they would redress the balance. His calls to arms were inspirational, and
would not be out of place today. Speaking to civic leaders in Bradford
Town Hall, April 1864, Ruskin said, "I know that even all this wrong
and misery are brought about by a warped sense of duty, each of you striving
to do his best; but unfortunately not knowing for whom the best should
be done. All our hearts have been betrayed by the plausible impiety of
the modern economist, telling us that , 'To do the best for ourselves is
finally to do the best for others.' Friends, our great Master said not
so; and most absolutely we shall find that this world is not made so. Indeed,
to do the best for others is finally to do the best for ourselves."
He always emphasized in his writings and lectures that we all need a moral
code to live by. The world was changing; the Bible was open to question.
Because he was convinced that life was sacred, Ruskin was concerned that
we shouldn't 'throw the baby out with the bath-water.' He viewed
Darwin's idea of the 'Survival of the Fittest' (ie everyone out for themselves)
as a parallel to the political economy of the time. People used this new
idea to justify their behaviour. Ruskin said that it would lead to dishonesty
and a 'rage to be rich.' He also wrote of the 'Goddess of Getting-On' -
a deity worshipped by those having no faith in true values. Things were
changing so rapidly that Ruskin feared no-one had time to think, or take
stock of the situation.
Ruskin was determined to put people - and their individual needs, gifts
and contributions - above the march of progress as expressed in
terms of the profit motive. He said, "THERE IS NO WEALTH BUT LIFE. Life, including all its
powers of love, of joy, and of admiration. That country is richest which
nourishes the greatest number of noble and happy human beings; that man is
richest who, having perfected the functions of his own life to the utmost,
has also the widest helpful influence, both personal, and by means of his
possessions, over the lives of others." (From the work 'Unto this
Last', which also inspired Gandhi).
Ruskin knew that philosophers and thinkers of the past, such as Plato, had
come to ethical and moral judgments not unlike the fundamentals of
Christianity. He also saw the two 'new' ideals of Capitalism and Communism
as opposite extremes - the former unfair in its methods, the latter
unworkable in practice. Ruskin esteemed the notion of a workmanlike,
personalised Christianity above any general politics.
His vision was of a world where everyone saw the need to become a better
person, and where governments would work to support healthy, educated,
motivated human-beings caring for each other and for the rest of the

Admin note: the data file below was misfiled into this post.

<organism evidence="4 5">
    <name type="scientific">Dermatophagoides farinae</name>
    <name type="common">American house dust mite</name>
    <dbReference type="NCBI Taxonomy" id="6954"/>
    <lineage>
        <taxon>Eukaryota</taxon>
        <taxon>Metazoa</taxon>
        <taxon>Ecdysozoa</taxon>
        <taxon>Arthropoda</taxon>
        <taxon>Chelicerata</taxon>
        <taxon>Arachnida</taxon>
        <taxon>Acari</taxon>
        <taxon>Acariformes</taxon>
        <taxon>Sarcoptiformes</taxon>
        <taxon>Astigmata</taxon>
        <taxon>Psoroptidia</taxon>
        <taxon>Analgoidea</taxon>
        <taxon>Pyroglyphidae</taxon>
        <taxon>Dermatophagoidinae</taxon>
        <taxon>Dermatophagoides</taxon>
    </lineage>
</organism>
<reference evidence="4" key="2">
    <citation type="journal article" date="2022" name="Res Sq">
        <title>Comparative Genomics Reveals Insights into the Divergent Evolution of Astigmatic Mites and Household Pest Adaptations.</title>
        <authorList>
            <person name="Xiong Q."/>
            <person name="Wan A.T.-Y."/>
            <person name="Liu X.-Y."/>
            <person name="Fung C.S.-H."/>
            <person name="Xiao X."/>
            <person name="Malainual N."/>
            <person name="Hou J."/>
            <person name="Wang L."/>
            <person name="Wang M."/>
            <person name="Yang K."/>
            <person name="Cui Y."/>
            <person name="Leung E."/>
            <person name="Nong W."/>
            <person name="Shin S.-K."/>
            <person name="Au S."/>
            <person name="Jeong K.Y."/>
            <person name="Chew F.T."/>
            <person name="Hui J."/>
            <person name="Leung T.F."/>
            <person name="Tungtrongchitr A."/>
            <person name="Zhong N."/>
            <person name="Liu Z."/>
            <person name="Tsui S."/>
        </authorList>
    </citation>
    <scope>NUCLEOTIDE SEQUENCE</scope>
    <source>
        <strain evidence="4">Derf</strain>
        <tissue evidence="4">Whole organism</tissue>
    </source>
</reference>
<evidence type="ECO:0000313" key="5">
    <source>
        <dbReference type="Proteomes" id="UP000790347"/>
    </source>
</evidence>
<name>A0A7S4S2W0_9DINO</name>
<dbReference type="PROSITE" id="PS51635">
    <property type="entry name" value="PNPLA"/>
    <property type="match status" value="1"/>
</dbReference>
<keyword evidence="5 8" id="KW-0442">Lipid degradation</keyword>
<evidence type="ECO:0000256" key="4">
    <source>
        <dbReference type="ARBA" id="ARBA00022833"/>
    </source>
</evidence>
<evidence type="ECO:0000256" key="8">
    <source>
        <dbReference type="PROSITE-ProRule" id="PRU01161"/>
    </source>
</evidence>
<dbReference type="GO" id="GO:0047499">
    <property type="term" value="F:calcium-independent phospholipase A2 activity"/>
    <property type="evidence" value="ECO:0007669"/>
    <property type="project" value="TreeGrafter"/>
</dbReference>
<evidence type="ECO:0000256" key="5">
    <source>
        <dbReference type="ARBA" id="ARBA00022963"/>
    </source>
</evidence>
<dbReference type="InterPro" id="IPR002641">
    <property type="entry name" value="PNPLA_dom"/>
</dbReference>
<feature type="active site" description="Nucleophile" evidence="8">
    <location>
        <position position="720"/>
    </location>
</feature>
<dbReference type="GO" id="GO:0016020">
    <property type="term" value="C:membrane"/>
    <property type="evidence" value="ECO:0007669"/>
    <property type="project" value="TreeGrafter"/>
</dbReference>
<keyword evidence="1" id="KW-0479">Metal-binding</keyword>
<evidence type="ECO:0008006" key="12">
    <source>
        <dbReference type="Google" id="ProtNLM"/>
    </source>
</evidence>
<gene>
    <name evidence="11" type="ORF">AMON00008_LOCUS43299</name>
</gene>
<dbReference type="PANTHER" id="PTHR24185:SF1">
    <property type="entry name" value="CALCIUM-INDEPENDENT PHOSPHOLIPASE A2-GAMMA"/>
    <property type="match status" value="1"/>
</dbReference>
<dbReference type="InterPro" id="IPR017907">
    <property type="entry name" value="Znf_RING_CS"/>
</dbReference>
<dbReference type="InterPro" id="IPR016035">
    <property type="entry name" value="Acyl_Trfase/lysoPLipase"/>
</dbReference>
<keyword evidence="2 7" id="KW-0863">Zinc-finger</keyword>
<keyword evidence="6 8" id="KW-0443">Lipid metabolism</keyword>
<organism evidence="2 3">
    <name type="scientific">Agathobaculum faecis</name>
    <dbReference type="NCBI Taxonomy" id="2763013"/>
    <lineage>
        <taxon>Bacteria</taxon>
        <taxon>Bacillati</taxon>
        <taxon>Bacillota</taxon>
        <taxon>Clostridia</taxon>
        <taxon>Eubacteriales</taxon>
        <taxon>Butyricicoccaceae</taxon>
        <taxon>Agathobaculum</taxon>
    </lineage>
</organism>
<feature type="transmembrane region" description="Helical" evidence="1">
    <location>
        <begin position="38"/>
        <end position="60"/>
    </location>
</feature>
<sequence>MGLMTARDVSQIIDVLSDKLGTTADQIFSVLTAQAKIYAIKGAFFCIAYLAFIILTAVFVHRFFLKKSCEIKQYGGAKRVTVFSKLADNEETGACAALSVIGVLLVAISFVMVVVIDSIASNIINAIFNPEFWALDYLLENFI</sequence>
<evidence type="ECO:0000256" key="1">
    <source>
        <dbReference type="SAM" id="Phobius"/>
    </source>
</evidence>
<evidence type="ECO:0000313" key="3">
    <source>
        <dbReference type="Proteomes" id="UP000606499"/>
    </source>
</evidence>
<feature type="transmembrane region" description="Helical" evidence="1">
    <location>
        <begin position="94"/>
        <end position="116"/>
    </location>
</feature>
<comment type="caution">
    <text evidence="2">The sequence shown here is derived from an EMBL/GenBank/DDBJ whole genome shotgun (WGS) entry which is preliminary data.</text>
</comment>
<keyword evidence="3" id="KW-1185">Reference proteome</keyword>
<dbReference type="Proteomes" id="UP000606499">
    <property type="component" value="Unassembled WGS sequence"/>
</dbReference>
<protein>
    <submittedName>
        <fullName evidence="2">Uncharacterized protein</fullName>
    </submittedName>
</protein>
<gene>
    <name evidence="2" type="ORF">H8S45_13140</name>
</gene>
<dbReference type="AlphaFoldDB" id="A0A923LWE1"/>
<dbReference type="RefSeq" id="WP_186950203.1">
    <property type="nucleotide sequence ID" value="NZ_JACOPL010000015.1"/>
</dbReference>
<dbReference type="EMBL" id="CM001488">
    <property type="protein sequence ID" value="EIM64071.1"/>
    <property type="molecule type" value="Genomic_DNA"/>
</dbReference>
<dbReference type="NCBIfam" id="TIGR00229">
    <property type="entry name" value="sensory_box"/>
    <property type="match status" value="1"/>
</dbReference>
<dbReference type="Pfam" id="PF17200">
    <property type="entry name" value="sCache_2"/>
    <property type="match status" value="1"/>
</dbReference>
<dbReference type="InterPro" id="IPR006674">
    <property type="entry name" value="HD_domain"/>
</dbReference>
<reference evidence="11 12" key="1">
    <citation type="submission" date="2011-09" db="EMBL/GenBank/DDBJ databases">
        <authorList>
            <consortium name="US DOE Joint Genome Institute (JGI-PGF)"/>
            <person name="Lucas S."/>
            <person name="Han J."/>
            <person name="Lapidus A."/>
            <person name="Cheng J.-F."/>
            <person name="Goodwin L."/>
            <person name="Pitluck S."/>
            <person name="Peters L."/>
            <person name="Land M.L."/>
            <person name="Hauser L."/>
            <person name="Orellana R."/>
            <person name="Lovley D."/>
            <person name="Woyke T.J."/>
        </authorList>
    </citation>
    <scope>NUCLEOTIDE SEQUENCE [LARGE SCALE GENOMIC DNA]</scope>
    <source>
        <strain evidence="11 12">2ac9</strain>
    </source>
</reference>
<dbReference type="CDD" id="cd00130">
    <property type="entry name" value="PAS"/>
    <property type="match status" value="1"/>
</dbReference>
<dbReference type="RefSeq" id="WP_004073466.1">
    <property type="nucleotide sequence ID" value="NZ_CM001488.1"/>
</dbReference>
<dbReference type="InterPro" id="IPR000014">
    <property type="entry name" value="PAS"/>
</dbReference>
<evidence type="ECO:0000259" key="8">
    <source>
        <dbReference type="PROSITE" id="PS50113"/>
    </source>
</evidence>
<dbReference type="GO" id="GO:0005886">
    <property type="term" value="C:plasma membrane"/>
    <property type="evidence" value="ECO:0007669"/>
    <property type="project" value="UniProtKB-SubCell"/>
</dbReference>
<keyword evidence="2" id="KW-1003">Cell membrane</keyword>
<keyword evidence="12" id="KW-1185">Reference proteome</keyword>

world. Leaders should be elected for their wisdom and integrity so that
they had no need to abuse their positions of power.
Ruskin said, "He only is advancing in life whose heart is getting
softer, whose brain quicker, whose spirit is entering into Living Peace."
Ruskin formed 'The Guild of St George' with the idea of supporting
worthwhile small-scale enterprises. Self-sufficiency, fulfilment in work,
preserving local crafts - these things Ruskin knew were ignored by the
capitalist system. He gave his name to many schemes - Ruskin Pottery, Ruskin
Lace, etc - and also provided the capital for land, materials and investments
to help set such things in motion. His ideals were brought down to earth
at times, but the Guild of St George still exists today in Sheffield -
supporting worthwhile education projects.
It is clear that he was a man before his
time when we realise that the following important issues were highlighted
in several of his books and lectures, and addressed in many of his letters:- National
Health Service; Minimum wage; Old Age pensions; Education for Women;
Retraining the unemployed; National Trust; Public Libraries & Art
Galleries; pollution and
global warming; erosion; artists in the community. 'Ruskin College',
Oxford, was so named by the Trade Unions; members of the first
Parliamentary Labour party claimed that Ruskin was their greatest
RUSKIN'S THIRTY-NINE VOLUMES OF WORK CONTAIN NINE MILLION WORDS.
His correspondence ran to TWENTY THOUSAND letters; his sketches, drawings
and paintings would also run into the thousands.
A recent biographer, Tim Hilton, speaking on the BBC 'Omnibus'
programme in 2000, said of Ruskin:-
"No-one apart from Ruskin, in the 19th Century, gives so complete and
various an account of the continuing life of the mind - a mind that, as
if propelled by electricity, runs down the pen and sprints across the page...
It is absolutely unique, and something for which he should be treasured."